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‘Giant’ Egyptian Pharaoh Discovered

Susie Steck

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Up until now, King Sa-Nakht’s life has remained a mystery. It is uncertain when exactly he took power as Pharaoh of Egypt, when and where he died or what exactly his reign was like. However, a group of researchers, archaeologists and historians have recently found a new discovery about his life.

Sa-Nakht, who was an ephemeral king of Egypt during the 4,700-year-old Third Dynasty, was believed to have suffered from gigantism.

Source: Getty Images

Scientists and researchers found skeletal remains of a man at the small village of Beit Khallaf, which were believed to be King Sa-Nakht’s missing bones.

Source: Dailymail

But when they measured the relics, it turned out the skeleton was 12 percent above the average height of people during that time.

In a report posted on IFLSCIENCE, the researchers said:

“Whether or not this truly is the missing king, the bones belonged to a person who was unusually tall for that time.”

The skeleton measured 1.87 meters or 6.14 feet in height.

Nowadays, the 6.14 feet height is normal among people. However, The Lancet, a website for Diabetes & Endocrinology, said that gigantism and acromegaly (a disorder that result from excess growth hormone) are endocrinological conditions of the greatest antiquity.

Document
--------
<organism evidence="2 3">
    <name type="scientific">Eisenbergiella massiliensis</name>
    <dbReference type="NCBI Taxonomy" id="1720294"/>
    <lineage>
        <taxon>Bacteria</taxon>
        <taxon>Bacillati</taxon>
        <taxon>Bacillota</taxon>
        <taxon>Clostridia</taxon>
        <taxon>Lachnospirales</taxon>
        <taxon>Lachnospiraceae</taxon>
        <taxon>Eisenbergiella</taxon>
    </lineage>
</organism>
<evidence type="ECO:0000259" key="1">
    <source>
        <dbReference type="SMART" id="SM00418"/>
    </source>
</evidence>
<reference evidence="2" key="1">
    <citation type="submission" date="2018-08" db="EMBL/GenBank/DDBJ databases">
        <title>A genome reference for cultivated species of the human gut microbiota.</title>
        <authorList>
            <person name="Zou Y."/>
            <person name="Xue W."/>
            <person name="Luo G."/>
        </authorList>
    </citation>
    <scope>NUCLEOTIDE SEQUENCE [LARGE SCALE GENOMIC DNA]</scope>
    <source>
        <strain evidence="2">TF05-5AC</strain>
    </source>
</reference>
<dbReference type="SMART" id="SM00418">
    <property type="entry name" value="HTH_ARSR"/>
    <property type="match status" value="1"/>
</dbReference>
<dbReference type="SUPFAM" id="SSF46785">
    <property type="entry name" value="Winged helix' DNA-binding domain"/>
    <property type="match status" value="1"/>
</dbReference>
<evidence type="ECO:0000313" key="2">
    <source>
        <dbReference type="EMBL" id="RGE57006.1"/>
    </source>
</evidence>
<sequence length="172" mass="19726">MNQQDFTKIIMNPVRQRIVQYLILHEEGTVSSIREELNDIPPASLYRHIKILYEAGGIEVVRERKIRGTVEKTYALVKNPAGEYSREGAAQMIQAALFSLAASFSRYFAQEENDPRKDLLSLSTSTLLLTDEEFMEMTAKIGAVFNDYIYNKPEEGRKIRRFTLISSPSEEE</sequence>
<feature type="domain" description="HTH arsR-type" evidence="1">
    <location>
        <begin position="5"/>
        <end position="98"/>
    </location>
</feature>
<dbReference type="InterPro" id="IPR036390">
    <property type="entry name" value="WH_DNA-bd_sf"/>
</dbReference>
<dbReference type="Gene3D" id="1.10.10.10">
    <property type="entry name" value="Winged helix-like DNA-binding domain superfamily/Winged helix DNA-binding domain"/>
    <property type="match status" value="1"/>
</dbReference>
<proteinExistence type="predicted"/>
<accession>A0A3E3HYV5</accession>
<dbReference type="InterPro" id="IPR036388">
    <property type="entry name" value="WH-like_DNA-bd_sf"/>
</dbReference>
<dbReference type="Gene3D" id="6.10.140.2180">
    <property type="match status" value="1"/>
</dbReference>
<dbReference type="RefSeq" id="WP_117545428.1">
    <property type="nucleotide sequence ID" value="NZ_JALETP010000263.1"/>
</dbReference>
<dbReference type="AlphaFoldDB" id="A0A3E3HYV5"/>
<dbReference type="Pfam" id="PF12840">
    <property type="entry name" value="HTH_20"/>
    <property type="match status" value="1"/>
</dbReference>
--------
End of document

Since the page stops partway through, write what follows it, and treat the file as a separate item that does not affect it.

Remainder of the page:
“It is far from certain whether the remains are really those of King Sa-Nakht, but for the medical assessment of potential gigantism, this case has a great value as it could be the oldest known case,” The Lancet stated.

The researchers also assessed the skeleton’s skull and tested several body height formulae on the published long bone data. They found out that Sa-Nakht’s skull is larger than those of Egyptian “commoners” and even other ancient royal blooded individuals.

“Even though the kings were taller than commoners, the alleged Sa-Nakht is much taller than other royals. Only his long bones show signs of exuberant growth (gigantism), while the dimensions of his face do not exceed more than compared with other royals,” they stated.

The findings, according to the report, could indicate an enlargement of the low jaw bone and abnormal growth of the hands, feet, and face.

“The alleged Sa-Nakht probably had gigantism, truly being the oldest unknown palaeopathological case in the world,” one of the researchers said.

Experts said during the ancient times, there was no surgical or medicinal treatment yet that would treat Sa-Nakht. They theorized the king might have died from infarction or commonly known as tissue death due to inadequate blood supply to the affected area.

“Therefore, regression could only have resulted from degeneration of the pituitary gland,” they stated.

So how are we sure that the skeleton found in Egypt was from Sa-Nakht?

Experts said the fact that the skeleton was buried with honors in an elite mastaba-tomb means that the relics found might have been a king of Egypt.

“We have no records that very tall people had any special social preference or disadvantage,” they said.

People in the ancient Egypt were believed to be commonly short, especially during the early dynasty period.

The scientists said that all known royal mummies that they discovered showed no sign of gigantism. Generally, they were taller than the commoners, but within the normal range.

The report about Sa-Nakht’s alleged remains was funded by the Swiss National Science Foundation, the Mäxi Foundation, and the Cogito Foundation in Zurich, Switzerland.

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